A Stony Brook student views the “Native Turf” exhibit in the Lawrence Alloway Memorial Art Gallery in Melville Library. The exhibit includes six paintings by abstract artist Katherine Kaiser. ALEXANDER BAKIRDAN/THE STATESMAN

Bright hues and colors, unshapely forms and curves make up the abstract art of “Native Turf,” at the Lawrence Alloway Gallery, located on the first floor of the Frank Melville Jr. Memorial Library.

The six paintings presented at the Alloway Gallery were created by Katherine Kaiser, a third-year master of fine arts student at Stony Brook University. Kaiser did not give any titles to the individual paintings, explaining that a title can make viewers see things she does not want them to see. Instead, she grouped them under one title “Native Turf.” All of the pieces communicate and are related to one another since Kaiser created them side by side.

Her artist statement opens with: “A significant place has a tremendous amount of power. It has the ability to bring back the most fleeting of memories, by triggering our sense of sight, smell, taste, hearing, and touch.” Memory and recollection are leitmotivs, or recurring elements, in her work.

She takes a photograph of “the landscape, vegetation and architectural structure of the place to supplement the earth sample.” By doing so, she creates a painting that evokes both nature and architecture.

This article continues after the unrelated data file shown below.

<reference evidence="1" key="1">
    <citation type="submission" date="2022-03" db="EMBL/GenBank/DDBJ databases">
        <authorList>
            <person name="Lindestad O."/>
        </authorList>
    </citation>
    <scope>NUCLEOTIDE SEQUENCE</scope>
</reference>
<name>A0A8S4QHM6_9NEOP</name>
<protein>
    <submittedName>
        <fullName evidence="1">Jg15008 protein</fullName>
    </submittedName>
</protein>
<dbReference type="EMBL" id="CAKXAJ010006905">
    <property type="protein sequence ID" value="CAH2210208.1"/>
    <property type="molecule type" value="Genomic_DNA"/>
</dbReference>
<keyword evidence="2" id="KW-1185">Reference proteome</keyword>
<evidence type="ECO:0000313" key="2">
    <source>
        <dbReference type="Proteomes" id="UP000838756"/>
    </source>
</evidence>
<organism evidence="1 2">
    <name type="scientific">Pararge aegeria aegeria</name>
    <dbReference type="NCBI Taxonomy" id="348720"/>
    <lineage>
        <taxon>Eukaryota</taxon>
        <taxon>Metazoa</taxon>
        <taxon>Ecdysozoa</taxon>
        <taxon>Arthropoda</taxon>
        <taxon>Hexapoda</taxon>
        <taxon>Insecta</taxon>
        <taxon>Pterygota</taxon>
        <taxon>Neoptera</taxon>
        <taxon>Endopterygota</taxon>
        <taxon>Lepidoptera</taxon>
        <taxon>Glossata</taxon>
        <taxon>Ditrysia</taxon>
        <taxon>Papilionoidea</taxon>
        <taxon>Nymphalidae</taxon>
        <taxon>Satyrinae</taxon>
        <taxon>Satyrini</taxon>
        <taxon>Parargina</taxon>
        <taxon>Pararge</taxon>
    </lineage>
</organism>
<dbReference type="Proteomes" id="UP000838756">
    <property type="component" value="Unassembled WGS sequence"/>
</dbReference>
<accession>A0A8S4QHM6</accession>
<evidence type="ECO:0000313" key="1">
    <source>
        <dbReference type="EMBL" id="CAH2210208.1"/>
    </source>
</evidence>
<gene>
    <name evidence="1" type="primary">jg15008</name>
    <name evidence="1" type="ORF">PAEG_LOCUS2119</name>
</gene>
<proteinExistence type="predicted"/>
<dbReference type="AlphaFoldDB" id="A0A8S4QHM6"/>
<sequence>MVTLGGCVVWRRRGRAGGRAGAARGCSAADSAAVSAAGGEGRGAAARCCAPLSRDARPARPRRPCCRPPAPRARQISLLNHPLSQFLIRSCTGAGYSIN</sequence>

For the exhibit, she used oil stick and spray paint. Kaiser manages to create light effects through the use of layers of oil paint. Like surrealist and abstract artist Jackson Pollock, Kaiser lays her canvas on the floor to paint, with her hands and fingers becoming painting tools.

“The artist’s composition is central and she is deeply interested in formal elements,” Cici Lampa, a junior studio art major, said. “[Kaiser] has a very good use of space and mixed media.”

Kaiser, who was born on Long Island, takes a deep interest in the geography of her surroundings. As an abstract painter, she likes to reinvent nature and that is why the colors are not supposed to represent her archives or photographs. “The palette does not mimic anything that I’m seeing within the archives,” Kaiser said. Thus, it is more of an impression she has of a certain spot, rather than a representation of reality.

Coenraad Van Bandoeng, a junior political science and international studies major, liked the exhibition so much he wished he could see more paintings by the artist. He said that the artwork displays a depth of emotion through the painter’s use of color combinations.

“Native Turf” will be at the Lawrence Alloway Memorial Art Gallery from Sept. 17 until Oct. 1. The gallery is open weekdays from 11 a.m. to 4 p.m.

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